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  • [Cite as Jenkins v. Jenkins, 2015-Ohio-5484.]

    IN THE COURT OF APPEALS OF OHIO FOURTH APPELLATE DISTRICT

    LAWRENCE COUNTY

    CARRIE JENKINS, : Case No. 14CA30 Plaintiff-Appellee, : v. : DECISION AND JUDGMENT ENTRY MICHAEL JENKINS, : Defendant-Appellant. : RELEASED: 12/21/2015

    APPEARANCES:

    J. Roger Smith, II, Esq., Law Offices of J. Roger Smith, II, Huntington, West Virginia, for appellant. Robert C. Anderson, Esq., Anderson & Anderson, Co., L.P.A., Ironton, Ohio, for appellee. Hoover, P.J.

    { 1} Following trial, the Lawrence County Common Pleas Court granted plaintiff-

    appellee, Carrie Jenkins (Carrie), and defendant-appellant, Michael Jenkins (Michael), a

    divorce based on incompatibility. In its property division, the trial court determined that $51,500

    in cash taken by Carrie from a safe in the parties marital residence constituted a marital asset

    and ordered that it be equally divided between the parties. The trial court further determined that

    Michaels retirement account had a marital value $14,614 greater than that of Carries retirement

    account. Instead of requiring a qualified domestic relations order (QDRO), the trial court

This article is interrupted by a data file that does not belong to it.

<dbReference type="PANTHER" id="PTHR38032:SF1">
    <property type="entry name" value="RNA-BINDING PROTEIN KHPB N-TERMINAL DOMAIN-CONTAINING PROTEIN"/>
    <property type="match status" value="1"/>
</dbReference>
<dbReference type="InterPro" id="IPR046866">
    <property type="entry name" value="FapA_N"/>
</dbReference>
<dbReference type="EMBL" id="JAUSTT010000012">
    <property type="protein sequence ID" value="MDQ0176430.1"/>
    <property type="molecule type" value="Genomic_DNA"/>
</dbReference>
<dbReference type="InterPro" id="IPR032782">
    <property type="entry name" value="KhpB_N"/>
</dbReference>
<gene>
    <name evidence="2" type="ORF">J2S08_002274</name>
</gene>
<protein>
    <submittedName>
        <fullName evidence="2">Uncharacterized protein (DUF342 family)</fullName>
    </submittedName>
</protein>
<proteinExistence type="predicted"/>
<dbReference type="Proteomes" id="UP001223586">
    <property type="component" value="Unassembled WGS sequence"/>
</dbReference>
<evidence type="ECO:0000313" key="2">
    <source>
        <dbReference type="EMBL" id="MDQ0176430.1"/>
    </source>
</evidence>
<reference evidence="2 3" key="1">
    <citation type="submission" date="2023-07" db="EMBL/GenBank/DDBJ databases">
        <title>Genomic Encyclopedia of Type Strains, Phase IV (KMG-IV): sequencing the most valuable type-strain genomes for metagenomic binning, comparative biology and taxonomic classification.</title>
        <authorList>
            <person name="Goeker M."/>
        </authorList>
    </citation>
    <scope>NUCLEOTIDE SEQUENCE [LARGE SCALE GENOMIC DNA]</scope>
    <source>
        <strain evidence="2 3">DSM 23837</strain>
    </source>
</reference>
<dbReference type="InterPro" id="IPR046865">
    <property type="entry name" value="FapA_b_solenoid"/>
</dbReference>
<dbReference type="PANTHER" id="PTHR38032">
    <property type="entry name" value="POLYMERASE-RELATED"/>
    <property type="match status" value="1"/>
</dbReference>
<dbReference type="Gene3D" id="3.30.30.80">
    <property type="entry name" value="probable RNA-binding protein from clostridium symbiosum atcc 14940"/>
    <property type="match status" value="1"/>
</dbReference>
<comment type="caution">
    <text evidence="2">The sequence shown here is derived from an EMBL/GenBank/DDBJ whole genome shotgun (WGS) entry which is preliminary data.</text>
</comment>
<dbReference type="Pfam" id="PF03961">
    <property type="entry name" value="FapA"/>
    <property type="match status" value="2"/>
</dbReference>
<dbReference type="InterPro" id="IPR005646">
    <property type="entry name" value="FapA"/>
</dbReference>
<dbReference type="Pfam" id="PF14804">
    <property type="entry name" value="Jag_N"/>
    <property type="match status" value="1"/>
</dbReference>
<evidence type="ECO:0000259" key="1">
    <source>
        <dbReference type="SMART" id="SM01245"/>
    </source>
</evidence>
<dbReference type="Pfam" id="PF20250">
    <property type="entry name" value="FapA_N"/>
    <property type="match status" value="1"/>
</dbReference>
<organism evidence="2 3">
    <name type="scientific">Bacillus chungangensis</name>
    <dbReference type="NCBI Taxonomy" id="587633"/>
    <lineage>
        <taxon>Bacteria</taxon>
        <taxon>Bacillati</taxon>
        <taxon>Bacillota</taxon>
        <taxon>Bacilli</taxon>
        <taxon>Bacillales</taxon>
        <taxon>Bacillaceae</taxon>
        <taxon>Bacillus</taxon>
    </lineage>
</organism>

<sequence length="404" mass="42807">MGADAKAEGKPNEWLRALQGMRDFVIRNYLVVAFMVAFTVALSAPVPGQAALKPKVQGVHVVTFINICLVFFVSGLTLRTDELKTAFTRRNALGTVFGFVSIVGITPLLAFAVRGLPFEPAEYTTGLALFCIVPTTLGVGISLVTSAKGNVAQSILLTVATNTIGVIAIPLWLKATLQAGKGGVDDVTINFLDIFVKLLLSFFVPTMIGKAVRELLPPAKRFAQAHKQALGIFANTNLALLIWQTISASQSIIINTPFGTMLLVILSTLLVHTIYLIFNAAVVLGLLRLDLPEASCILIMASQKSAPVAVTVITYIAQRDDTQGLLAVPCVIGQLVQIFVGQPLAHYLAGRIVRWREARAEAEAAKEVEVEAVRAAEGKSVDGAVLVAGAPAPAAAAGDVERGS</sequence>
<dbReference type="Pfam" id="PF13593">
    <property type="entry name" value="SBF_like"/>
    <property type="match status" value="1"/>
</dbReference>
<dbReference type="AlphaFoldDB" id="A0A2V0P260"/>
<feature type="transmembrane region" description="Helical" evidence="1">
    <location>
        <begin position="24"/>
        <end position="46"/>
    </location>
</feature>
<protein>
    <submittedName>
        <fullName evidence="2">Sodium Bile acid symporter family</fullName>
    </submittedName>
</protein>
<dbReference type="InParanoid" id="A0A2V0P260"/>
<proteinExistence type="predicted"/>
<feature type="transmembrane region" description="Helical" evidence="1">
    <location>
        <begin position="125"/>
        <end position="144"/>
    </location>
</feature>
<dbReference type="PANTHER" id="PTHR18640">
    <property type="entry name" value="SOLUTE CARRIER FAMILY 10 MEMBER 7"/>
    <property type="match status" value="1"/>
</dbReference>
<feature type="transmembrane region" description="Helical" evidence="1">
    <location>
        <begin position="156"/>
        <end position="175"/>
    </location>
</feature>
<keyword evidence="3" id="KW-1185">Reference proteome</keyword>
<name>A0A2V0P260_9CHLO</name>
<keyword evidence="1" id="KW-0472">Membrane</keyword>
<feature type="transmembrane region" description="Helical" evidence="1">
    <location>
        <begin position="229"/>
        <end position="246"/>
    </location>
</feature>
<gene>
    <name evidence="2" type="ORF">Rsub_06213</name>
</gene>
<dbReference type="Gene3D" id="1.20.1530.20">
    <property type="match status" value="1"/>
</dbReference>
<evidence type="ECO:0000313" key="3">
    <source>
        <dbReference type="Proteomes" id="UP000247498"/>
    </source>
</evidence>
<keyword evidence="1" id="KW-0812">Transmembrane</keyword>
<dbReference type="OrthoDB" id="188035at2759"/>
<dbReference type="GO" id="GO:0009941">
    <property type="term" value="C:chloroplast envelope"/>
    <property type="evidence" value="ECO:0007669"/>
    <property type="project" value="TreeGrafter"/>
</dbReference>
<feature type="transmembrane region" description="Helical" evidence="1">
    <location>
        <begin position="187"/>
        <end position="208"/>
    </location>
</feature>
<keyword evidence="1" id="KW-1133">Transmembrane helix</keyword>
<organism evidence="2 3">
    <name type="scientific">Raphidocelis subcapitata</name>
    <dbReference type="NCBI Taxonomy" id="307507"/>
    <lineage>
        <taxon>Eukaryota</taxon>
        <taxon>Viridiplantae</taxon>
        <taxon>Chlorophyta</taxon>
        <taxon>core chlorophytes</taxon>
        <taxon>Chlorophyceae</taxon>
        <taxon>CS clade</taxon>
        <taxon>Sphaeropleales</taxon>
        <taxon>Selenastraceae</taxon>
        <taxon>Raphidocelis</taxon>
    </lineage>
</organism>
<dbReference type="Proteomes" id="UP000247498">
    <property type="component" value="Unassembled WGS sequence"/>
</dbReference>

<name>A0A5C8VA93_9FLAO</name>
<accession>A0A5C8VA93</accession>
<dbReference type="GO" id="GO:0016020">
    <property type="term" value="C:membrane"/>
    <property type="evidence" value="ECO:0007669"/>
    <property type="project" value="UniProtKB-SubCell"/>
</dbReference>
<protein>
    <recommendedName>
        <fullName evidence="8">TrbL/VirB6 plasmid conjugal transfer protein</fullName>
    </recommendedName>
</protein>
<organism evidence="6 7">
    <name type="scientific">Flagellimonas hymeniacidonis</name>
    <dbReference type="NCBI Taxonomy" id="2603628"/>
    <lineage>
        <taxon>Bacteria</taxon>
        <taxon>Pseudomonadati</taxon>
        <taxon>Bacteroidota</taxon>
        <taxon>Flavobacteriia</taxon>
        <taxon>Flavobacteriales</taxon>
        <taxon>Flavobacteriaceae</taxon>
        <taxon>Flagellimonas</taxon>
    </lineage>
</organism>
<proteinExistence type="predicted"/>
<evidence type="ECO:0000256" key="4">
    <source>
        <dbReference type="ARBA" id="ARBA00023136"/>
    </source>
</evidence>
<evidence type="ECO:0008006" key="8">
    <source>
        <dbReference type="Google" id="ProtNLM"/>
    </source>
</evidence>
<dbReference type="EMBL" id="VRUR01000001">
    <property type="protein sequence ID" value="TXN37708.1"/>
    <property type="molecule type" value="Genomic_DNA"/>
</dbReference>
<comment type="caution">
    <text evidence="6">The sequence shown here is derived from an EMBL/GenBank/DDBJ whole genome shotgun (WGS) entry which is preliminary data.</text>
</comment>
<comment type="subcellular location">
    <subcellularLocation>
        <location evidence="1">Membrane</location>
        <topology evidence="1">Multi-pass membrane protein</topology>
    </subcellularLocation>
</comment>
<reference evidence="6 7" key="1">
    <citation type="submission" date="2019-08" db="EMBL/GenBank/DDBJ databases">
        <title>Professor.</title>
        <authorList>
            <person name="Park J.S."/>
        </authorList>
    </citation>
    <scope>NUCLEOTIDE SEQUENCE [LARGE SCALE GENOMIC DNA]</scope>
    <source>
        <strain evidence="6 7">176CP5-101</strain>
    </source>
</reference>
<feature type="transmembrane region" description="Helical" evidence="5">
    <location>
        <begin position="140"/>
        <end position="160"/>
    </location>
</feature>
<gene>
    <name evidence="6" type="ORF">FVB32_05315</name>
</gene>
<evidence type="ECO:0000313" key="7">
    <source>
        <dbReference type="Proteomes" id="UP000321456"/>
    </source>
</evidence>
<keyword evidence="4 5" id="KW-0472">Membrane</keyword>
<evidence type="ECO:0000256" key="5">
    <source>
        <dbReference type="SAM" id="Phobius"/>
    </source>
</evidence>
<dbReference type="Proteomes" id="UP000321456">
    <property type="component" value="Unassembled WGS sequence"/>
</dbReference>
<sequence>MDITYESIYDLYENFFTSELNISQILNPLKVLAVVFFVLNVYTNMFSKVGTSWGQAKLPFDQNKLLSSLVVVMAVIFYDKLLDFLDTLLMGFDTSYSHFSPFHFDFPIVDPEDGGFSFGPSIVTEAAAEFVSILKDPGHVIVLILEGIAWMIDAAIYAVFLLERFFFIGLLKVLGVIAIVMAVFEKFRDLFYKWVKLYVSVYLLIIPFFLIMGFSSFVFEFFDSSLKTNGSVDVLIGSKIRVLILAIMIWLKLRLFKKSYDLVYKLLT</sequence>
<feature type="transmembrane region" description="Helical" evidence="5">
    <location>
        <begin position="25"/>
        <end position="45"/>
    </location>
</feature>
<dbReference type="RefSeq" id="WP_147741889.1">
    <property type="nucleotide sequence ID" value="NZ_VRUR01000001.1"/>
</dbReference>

ordered that Michael pay her half of the difference as her share of his retirement funds. In

    addition, the trial court awarded certain personal property in accordance with an exhibit

    introduced at trial by Carrie. The trial court also awarded to Carrie a Ruger Mark III Pistol and

  • Lawrence App. No. 14CA30 2

    assorted compound and crossbows. Finally, the trial court found the Discover credit card debt to

    be a marital debt and ordered the parties to equally divide the debt.

    { 2} On appeal, Michael asserts in his first assignment of error that the trial courts

    classification of the $51,500 in cash in the parties safe as marital property was against the

    manifest weight of the evidence. Michael testified at trial that the cash came from the sale of

    premarital inventory from his medicinal root-selling business. The final divorce hearing was not

    completed in one session. Several sessions were needed to complete the presentation of evidence

    of the parties. In a later hearing, Michael also testified that a portion of the cash came from the

    sale of a vehicle that he owned prior to their marriage. However, the trial court discounted

    Michaels evidence based on his numerous inconsistencies in testifying about the pertinent

    events. In addition, the parties tax return for 2005, the year Michael claimed that a sale of roots

    to one customer provided the bulk of the money in the safe, specified a beginning business

    inventory of zero. This zero figure supported the trial courts conclusion that the money

    generated from the sale was from roots acquired during the parties marriage rather than roots

    acquired by Michael before the parties married. Finally, Carrie introduced evidence that Michael

    continued to engage in both his root and taxidermy businesses during the marriage and that they